What if a Covid-19 vaccine never comes?

Share markets have priced in an anti-virus solution, so it could be disaster if it doesn't arrive.

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Doctor holding small world globe in one hand and a Covid vaccine needle in the other

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The Covid-19 pandemic, for most people on the planet, will be the biggest global event they will experience in their lives.

The virus has so far infected more than 21.5 million and killed 770,000 people around the world.

However, the S&P/ASX 200 Index (ASX: XJO) has risen by more than 33% since the height of the initial panic in March.

So how can the share market be so optimistic? 

BetaShares chief economist David Bassanese told The Motley Fool that's because investors are assuming a coronavirus vaccine would become available.

"It's fair to say markets are counting heavily on a vaccine being available by at least early next year," he said.

"We just need to look at earnings expectations by way of example – while they were revised down strongly in the immediate aftermath of the lockdowns in March and April, they have held up more recently. At present, markets are counting on only a relatively moderate decline in profits this year, and a recovery back to 2019 levels in 2021."

But finance professionals and investors are not medical experts.

Humans have never been able to create a vaccine for the common cold and influenza. So what makes shareholders so confident that one will be created for Covid-19?

What will happen to share markets if a Covid-19 vaccine never comes?

The fact that current share prices have been inflated with the expectation of a Covid-19 vaccine makes the alternative scary.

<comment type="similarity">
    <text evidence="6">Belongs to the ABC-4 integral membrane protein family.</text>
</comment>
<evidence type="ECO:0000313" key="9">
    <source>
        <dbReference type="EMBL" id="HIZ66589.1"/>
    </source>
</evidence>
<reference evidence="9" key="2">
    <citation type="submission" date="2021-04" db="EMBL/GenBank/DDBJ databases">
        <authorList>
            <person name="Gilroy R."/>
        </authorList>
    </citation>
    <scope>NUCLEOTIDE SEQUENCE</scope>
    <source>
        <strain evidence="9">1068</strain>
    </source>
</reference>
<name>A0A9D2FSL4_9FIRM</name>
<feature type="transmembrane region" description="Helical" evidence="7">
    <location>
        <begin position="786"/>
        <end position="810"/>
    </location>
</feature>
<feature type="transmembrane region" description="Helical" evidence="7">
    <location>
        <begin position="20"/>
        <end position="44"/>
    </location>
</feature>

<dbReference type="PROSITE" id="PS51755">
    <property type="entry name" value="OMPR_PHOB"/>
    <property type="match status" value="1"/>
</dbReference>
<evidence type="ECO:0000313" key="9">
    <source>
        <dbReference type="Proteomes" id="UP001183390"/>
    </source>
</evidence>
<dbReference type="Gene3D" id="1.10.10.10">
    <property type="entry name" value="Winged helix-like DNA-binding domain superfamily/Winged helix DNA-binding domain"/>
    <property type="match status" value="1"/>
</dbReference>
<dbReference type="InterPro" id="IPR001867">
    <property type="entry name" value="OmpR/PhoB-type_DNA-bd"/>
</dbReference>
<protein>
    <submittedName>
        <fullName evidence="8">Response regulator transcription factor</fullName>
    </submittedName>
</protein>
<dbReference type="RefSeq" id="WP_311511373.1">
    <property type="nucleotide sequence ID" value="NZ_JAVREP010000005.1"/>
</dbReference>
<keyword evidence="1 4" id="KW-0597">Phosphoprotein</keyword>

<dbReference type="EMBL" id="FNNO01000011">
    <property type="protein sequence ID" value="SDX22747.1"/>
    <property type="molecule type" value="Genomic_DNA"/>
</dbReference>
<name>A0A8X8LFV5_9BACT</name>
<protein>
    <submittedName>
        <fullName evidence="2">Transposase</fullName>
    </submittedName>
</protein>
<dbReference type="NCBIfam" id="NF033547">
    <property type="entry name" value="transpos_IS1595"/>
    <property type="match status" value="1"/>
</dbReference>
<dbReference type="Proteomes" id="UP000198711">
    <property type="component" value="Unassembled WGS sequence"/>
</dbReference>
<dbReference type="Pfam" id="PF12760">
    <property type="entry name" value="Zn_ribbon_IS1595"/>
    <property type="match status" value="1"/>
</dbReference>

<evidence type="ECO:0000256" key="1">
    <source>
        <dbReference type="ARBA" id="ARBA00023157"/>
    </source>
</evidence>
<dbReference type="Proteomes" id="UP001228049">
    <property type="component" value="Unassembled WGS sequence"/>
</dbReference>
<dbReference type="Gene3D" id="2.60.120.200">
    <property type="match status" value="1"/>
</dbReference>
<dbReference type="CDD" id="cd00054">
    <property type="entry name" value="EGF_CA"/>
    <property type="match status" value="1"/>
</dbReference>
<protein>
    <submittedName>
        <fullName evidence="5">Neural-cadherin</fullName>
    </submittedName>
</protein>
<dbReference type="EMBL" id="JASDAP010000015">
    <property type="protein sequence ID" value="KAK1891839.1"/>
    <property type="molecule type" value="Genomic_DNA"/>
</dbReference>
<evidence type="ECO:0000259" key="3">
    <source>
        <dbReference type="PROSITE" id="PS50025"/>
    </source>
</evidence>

"If there's no vaccine we really face the prospect of an extended period of social distancing and even repeat lockdown cycles until such time as so-called 'herd immunity' has been built through each country," said Bassanese.

And the trouble for equities is that continued restrictions smash confidence. Lower the confidence, lower the consumer spending, which leads to lower sales for public companies.

"This would crush hopes of a V-shaped economic recovery, and suggest corporate earnings have a lot further to fall."

A drop in share prices would then be inevitable as it dawns on the market that a vaccine is not coming.

"While we'd likely see more monetary stimulus at this point, it's hard to imagine the equity market could continue to 'look through' a more extended period of earnings weakness without some downward adjustment in prices."

A spokesperson for Vanguard Australia told The Motley Fool that regardless of what happens with a vaccine, markets will be volatile at times.

"This can be unsettling for some investors. However, we always caution investors to expect share market fluctuations, and history shows they are better served by tuning out the market noise and sticking to a disciplined investment plan with diversification across a range of asset classes."

Even if a vaccine comes, it'll take years to produce and distribute

Russia has, to global scepticism, has already declared it has a vaccine.

But even when such a solution comes, years will fly by while enough quantity is produced then distributed to all parts of the globe.

"It has been estimated that to achieve sufficient levels of immunity among the global population with a two-dose vaccine, we would need between 12 billion and 15 billion doses – roughly twice the world's current total vaccine manufacturing capacity," University of Sydney associate professor Adam Kamradt-Scott told The Conversation.

"With the marked reduction in international passenger air travel, the movement of cargo has also slowed. This will need to be addressed with airlines ahead of any attempts to distribute the vaccine."

Motley Fool contributor Tony Yoo has no position in any of the stocks mentioned. The Motley Fool Australia has no position in any of the stocks mentioned. We Fools may not all hold the same opinions, but we all believe that considering a diverse range of insights makes us better investors. The Motley Fool has a disclosure policy. This article contains general investment advice only (under AFSL 400691). Authorised by Scott Phillips.

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